Happy weekending friends
Didn’t quite make it for Friday because sometimes what your really need to do is drink a cup of tea and go to bed.
Works just the same on a Saturday or Sunday so I’m here better late than never and because it’s one of my favourite things to do, I’ve rounded up a few good words and reads to keep you company as you enjoy your weekend.
So take a few deep breaths, grab something good to drink and enjoy – – –
A Good Word
A Good Look
Simple rustic comfort from Dee Campling (and who says you can’t paint your lounge silver)
A Good Idea
from Mary Marantz
Do not hurry, do not rush, don’t try to force it…
There is no race. There are no medals for trying to fast-forward your life.
And most importantly… there is no REWIND button.
We’re MISSING it all in the name of getting to some finish line that doesn’t actually exist.
Slow down. Look around you. This right here IS you living the dream.
So today and every other day I am going to start throwing confetti.
Instead of looking at the clock.
I hope you will too
A Few Good Reads
A fun one
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Every year on Thanksgiving, my children experience something I rarely did when I was growing up. They see their father, mother and siblings all gathered around a family meal with plenty of food to spare. It is so utterly normal to them that they do not even note it. Thanksgiving is just another day of warmth and security.
I have many happy memories of the meals prepared by my single mother and my extended family during the holidays. I know well the debate between turkey and ham as the central dish. I was taught to recognize the difference between good and mediocre macaroni and cheese. I remember spades tournaments, games of dominoes and the rich tenor of Black male laughter. My family found happiness even when it was hard to come by.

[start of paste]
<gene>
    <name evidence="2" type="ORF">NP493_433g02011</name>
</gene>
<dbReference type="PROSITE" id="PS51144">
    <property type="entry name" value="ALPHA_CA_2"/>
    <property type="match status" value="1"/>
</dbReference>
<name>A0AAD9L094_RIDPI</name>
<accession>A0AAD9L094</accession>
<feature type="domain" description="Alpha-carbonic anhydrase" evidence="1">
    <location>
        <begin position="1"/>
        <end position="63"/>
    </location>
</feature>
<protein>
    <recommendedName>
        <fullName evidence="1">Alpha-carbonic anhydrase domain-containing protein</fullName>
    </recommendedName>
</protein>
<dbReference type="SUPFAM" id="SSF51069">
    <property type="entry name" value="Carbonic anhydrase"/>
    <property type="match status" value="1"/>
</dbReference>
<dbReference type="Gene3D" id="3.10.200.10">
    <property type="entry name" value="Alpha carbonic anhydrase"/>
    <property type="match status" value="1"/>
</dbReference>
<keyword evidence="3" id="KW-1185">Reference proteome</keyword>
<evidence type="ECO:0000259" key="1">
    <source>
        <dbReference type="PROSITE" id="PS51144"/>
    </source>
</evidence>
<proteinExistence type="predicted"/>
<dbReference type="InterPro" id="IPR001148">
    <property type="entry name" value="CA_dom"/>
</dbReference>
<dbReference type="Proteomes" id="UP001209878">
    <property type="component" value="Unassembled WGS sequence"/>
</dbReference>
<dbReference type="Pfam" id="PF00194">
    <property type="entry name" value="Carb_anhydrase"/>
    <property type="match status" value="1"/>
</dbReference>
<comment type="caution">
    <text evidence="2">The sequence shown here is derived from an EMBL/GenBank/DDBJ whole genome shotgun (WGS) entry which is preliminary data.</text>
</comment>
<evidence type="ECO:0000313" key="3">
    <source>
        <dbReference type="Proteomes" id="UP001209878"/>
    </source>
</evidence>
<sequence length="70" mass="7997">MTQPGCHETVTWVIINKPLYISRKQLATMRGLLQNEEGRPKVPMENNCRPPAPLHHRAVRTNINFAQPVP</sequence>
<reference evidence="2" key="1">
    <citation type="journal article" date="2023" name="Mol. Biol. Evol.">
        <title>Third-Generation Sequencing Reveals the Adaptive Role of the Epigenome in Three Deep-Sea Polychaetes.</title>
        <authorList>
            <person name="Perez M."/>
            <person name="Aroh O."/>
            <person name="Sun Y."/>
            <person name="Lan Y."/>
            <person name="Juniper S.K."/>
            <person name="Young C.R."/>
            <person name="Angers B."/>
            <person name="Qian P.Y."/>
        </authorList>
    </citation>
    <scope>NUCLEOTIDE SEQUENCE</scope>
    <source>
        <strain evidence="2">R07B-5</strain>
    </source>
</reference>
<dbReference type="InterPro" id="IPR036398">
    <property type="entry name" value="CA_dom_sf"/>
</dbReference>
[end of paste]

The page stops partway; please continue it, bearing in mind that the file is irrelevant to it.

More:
The difference between my childhood Thanksgivings and those of my kids is the world that existed around the holiday. My mother was diagnosed with a brain tumor when I was in elementary school; she couldn’t work full time, so we lived mostly on government assistance. Our home was in Huntsville, Ala., some 100 miles northeast of Birmingham, the site of so many pivotal events of the civil rights movement. My little corner of the city, Northwest Huntsville, still bears the scars from redlining and the inadequate desegregation of its schools during the civil rights era.
Violence complicated school, parties and sporting events. As far back as I can remember, I’ve known how to look into a person’s eyes and tell the difference between someone who is willing to fight and someone who is comfortable with much worse
That’s all for now friends. If you’ve enjoyed The Friday Recliner drop me a comment or copy the link and pass onto a friend.
Have a beautiful weekend, rest up, do something you love xx